Australians and Religion

santa-beech-in-AustraliaWell the Christmas season is over again and I find myself reflecting on what Christianity means for most Australians. I think it would be fair to say that most Australians have a place for God in their lives, a place for religion is their lives, as long as it demands nothing of them.

Many enjoy the Christmas carols, particularly the traditional ones. Many will attend a church for a Christmas eve or Christmas morning service, and some may even talk about it afterwards. But what they’re looking for most of all is a tradition that is on-call when needed, but in the background when not.

Australians are not Godless, but they’re not God centred either. They’re more … whatever. The options of militant Atheism and committed Christianity both require too much energy. What many Aussies seem to want, whether they articulate it this way or not, is laid back religion.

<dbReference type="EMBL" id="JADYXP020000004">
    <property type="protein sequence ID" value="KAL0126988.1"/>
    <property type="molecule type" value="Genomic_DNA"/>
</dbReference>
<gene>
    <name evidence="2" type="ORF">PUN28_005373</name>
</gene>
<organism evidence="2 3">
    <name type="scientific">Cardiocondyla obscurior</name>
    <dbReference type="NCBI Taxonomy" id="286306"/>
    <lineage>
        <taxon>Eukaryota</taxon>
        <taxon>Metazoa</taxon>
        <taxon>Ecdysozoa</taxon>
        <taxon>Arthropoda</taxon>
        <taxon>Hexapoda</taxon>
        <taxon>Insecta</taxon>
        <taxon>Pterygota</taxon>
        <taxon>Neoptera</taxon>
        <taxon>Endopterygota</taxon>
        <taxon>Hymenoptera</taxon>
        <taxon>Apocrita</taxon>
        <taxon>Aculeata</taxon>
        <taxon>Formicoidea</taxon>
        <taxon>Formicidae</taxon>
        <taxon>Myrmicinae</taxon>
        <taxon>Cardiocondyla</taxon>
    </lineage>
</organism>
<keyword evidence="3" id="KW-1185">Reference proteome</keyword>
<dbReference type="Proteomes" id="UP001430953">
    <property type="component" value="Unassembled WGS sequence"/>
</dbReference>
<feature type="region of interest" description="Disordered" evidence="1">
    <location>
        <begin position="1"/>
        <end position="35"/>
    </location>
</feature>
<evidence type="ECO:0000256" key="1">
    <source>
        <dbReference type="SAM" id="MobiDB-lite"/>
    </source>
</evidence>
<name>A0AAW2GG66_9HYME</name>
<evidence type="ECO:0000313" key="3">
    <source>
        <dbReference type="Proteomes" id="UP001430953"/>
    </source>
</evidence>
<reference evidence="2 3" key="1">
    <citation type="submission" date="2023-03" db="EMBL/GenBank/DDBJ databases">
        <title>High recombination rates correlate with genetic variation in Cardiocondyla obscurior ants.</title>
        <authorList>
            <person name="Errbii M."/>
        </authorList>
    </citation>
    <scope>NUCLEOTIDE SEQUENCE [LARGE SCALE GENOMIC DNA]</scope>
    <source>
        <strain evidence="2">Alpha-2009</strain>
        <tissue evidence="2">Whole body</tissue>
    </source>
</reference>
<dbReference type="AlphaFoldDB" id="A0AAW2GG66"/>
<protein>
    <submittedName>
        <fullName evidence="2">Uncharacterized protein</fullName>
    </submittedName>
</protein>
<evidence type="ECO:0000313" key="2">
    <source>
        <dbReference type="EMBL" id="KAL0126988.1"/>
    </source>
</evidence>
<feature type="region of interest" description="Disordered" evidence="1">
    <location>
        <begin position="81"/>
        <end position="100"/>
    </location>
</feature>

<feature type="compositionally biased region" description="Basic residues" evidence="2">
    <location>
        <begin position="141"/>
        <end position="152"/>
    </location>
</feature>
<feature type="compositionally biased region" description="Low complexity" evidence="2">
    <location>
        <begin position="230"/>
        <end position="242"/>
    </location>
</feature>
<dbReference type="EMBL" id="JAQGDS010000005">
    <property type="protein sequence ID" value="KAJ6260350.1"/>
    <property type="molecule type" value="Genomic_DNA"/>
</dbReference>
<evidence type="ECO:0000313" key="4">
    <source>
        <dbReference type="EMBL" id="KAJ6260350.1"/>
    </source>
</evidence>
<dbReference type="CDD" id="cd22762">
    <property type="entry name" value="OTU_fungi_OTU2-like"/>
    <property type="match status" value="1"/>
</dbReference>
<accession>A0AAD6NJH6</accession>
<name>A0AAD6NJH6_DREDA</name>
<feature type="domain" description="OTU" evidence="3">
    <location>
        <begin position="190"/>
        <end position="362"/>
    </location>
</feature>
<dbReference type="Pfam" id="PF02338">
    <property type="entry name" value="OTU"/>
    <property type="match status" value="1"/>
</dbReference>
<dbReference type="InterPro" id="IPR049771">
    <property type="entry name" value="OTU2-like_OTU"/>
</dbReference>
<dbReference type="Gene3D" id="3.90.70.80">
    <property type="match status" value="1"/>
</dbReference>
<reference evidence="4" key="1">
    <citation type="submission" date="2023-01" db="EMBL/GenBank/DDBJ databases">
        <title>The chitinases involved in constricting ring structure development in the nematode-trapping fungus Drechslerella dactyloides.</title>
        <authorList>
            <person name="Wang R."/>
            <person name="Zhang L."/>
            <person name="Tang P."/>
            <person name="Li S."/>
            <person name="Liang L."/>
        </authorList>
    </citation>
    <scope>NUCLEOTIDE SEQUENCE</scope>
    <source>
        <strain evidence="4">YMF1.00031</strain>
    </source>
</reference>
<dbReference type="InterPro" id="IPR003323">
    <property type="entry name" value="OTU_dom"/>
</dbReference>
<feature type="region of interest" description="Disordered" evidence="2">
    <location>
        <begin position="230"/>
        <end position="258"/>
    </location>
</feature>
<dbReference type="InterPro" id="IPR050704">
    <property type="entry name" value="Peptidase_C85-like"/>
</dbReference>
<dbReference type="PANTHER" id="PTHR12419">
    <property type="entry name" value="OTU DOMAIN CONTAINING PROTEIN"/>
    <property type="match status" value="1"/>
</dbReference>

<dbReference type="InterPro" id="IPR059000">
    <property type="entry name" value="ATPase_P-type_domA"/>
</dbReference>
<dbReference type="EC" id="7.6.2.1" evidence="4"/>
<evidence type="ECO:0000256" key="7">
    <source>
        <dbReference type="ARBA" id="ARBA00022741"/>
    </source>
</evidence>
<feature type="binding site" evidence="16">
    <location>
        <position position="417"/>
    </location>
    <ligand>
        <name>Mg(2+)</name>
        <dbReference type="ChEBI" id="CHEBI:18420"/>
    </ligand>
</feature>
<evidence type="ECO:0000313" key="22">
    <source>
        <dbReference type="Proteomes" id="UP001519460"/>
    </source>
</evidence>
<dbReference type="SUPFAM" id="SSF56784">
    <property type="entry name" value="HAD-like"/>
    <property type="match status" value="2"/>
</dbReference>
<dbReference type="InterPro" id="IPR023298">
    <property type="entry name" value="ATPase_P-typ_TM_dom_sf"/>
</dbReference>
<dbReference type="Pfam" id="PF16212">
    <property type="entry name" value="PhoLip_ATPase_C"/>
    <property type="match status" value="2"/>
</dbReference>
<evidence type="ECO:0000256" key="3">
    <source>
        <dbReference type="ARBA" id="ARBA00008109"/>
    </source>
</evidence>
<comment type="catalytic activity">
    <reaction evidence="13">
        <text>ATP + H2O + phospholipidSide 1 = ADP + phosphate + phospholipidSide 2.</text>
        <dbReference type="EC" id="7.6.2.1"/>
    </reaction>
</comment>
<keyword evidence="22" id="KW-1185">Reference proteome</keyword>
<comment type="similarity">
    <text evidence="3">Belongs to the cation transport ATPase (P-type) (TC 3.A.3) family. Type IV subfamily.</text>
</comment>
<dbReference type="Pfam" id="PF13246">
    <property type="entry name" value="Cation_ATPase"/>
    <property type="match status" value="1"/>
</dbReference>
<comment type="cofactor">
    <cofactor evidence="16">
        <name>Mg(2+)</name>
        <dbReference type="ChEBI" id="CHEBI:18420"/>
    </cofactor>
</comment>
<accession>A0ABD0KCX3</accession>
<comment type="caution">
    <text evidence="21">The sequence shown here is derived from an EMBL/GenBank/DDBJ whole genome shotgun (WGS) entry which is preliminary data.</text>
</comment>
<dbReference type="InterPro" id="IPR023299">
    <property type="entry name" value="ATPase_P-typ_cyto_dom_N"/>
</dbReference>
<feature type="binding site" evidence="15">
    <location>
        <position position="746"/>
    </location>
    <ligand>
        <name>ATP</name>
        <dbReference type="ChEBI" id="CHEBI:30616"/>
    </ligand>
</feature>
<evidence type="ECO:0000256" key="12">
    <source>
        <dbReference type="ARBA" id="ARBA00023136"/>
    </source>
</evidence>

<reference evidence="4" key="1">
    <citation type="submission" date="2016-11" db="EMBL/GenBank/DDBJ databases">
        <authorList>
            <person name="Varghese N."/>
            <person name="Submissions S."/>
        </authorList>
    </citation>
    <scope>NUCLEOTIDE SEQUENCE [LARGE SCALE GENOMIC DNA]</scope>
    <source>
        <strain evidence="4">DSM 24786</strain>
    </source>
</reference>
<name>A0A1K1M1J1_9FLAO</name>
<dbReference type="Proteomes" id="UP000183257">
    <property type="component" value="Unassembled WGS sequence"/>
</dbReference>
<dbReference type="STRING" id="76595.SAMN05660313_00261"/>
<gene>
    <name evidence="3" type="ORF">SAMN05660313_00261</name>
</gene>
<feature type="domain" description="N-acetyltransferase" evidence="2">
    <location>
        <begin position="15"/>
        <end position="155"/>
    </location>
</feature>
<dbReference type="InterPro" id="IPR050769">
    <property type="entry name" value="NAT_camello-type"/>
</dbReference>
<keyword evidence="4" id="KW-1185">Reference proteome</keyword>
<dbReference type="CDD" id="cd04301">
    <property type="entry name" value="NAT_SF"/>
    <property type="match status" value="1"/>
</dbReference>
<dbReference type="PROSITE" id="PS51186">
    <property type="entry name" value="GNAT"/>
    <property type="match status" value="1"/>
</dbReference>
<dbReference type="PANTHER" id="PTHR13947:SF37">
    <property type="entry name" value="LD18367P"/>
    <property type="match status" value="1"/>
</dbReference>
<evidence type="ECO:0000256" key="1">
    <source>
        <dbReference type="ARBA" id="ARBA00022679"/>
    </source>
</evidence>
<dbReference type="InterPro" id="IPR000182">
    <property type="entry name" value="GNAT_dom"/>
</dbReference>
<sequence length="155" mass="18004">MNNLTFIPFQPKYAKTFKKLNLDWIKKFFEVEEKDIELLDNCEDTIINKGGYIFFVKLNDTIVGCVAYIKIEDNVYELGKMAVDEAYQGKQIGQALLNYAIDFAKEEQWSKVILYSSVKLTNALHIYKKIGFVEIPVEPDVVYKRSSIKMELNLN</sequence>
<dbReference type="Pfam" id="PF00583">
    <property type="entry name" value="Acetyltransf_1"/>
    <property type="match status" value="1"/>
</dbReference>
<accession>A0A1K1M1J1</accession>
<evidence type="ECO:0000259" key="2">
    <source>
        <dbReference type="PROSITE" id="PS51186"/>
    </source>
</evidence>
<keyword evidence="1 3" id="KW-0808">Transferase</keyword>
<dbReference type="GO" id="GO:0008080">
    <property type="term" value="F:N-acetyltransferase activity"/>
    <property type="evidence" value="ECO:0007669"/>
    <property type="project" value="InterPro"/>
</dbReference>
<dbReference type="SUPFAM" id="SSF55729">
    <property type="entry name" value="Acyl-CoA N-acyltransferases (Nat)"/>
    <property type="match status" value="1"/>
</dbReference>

2 thoughts on “Australians and Religion

  1. Do you have some idea of what percentage take Christianity more seriously? I was also curious whether Charles Surgeon has much readership there. While he is very popular in the US, most evangelicals’ Americanism would get in the way of accepting his faithful stand on Christians and warfare [which, incidentally, Ben Witherington shares].


  2. The surveys I have seen all put weekly church attendence in Australia at less than 10% of the population. That fails to paint the full picture, as it excludes serious Christians who believe without belonging to institutional churches. But it’s worth pondering the gap between this and the 61% figure that the 2011 census reported. I have heard Charles Spurgeon quoted by Baptist pastors on a number of occasions but can’t say I’m aware of a wide readership, nor have I read him myself. I think its safe to say he has name recognition in evangelical circles but probably only in a superficial way. I was surprised by those quotes though. Very encouraging to hear he took such a faithful stand.


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